The leadership of St. Paul's Cathedral, London, seems to be heading down the march of folly with their decision to ask the protesters to cease their protest so that the Cathedral can reopen:
From The Guardian (UK)
This rather messy and absurd situation has handed the dean and chapter of St Paul's a truly historic opportunity to discredit Christianity in this country. They seem determined to take it. They should think, and stop.
The dean and chapter appear to have decided that health and safety considerations mean they must be rid of the makeshift camp. These grounds are frankly risible. Pretending otherwise compounds the first mistake, which was to shut the cathedral altogether, rather than expose visitors to the sight and smells of a couple of hundred
protesters. A cathedral isn't really there for the tourists, even if it can charge visitors £14.50, as St Paul's does. It is a place for prayer and worship. The congregations who come for these, the real purposes of the building, should remember that Jesus talked to
publicans and tax collectors. He might even have talked to merchant bankers. He would certainly have talked to the protesters camped outside.
Aspects of the protest camp are silly and rather squalid. But it still represents a profound and important moral revulsion which the Church of England needs to take seriously. These aren't the usual Spartist suspects. The sense that there is something outrageous, unjust and absurd about the world of modern finance has spread across the whole political and religious spectrum. Even Pope Benedict XVI has reinforced his predecessor's teaching with a demand that the markets of the world be brought under human control. The Church of England needs to be part of this discussion, for its own sake and for the sake of the country. And that is done far more effectively by theatre and by conversation than by lecturing or even preaching. It is no use having clever bishops saying clever things that no one listens to. Here at St Paul's right now, there is a chance to catch the attention of millions of people who would never listen to a bishop or recognise a Dean without a Torvill.
The protesters aren't right about everything. A lot of the time they aren't even coherent enough to be wrong. But the role of the church is to talk with them and to find out how their sense of injustice at the present slump can be refined and educated and brought out into the wider conversation. The cathedral has a chance to take Marx's taunt about religion being "the heart of a heartless world" and try to make it true, and valuable. It must not fumble this.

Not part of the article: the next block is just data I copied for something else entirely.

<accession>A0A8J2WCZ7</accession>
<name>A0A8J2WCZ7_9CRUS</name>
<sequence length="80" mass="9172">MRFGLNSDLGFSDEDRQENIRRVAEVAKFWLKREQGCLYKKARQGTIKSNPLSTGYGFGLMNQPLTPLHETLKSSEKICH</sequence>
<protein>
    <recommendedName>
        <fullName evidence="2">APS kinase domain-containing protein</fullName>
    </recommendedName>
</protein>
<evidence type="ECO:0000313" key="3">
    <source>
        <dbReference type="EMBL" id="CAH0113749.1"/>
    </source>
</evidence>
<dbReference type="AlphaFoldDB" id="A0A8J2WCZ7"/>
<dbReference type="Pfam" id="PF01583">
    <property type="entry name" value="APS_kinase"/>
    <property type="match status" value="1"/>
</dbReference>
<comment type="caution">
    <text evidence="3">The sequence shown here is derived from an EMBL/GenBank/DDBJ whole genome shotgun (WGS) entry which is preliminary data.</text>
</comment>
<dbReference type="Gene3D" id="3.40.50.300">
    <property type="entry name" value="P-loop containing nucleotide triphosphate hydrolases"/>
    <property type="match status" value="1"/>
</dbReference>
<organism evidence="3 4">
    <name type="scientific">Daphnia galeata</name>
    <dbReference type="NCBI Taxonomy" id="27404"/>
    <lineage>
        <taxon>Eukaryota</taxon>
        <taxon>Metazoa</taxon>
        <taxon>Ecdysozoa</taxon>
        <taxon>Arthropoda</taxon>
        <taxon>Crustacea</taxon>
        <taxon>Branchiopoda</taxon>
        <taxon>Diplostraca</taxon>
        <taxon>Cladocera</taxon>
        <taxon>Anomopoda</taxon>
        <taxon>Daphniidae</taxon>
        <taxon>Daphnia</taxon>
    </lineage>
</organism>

And, from David Allen Green at The New Statesman:
Closing the doors at St. Paul's Cathedral
How seriously is the Cathedral taking health and safety concerns?
This response of the protesters warrants careful reading, as it indicates what appears to be a serious flaw in the Cathedral's position. On the one hand, it is contended that the health and safety concerns are so serious, they required the closure of the Cathedral and nothing less. But, on the other hand, the Cathedral is refusing to provide any information to the protesters so as to allow those supposed health and safety concerns to be properly addressed since the time the Cathedral closed its doors.
It would almost seem as if the Dean and Chapter, with a health and safety report in their hands, looked down the steps of St Paul's at the protesters and, rather than sharing the content of the report with those who could be affected, chose to close the Cathedral doors instead.
The position of the Cathedral seems to be a hopeless muddle. Few, if any, of the contentions advanced actually explain the two crucial decisions made -- to close the Cathedral to all visitors and to then not engage with the protesters in respect of health and safety. The revealing back story to these decisions is that before Thursday last week the Cathedral was in fact dealing with the protesters directly, and on the Wednesday there was a wide-ranging meeting where variety of health and safety concerns were discussed, and constructive solutions agreed. Attending the meeting were those directly charged with maintenance and safety of the building. It was only after what appeared to be this successful and practical exercise in identifying and managing risks that the Dean and Chapter then moved to close down the Cathedral completely and to break off further engagement with the protesters. It seemed the mood of the Cathedral changed overnight on Wednesday and Thursday of last week.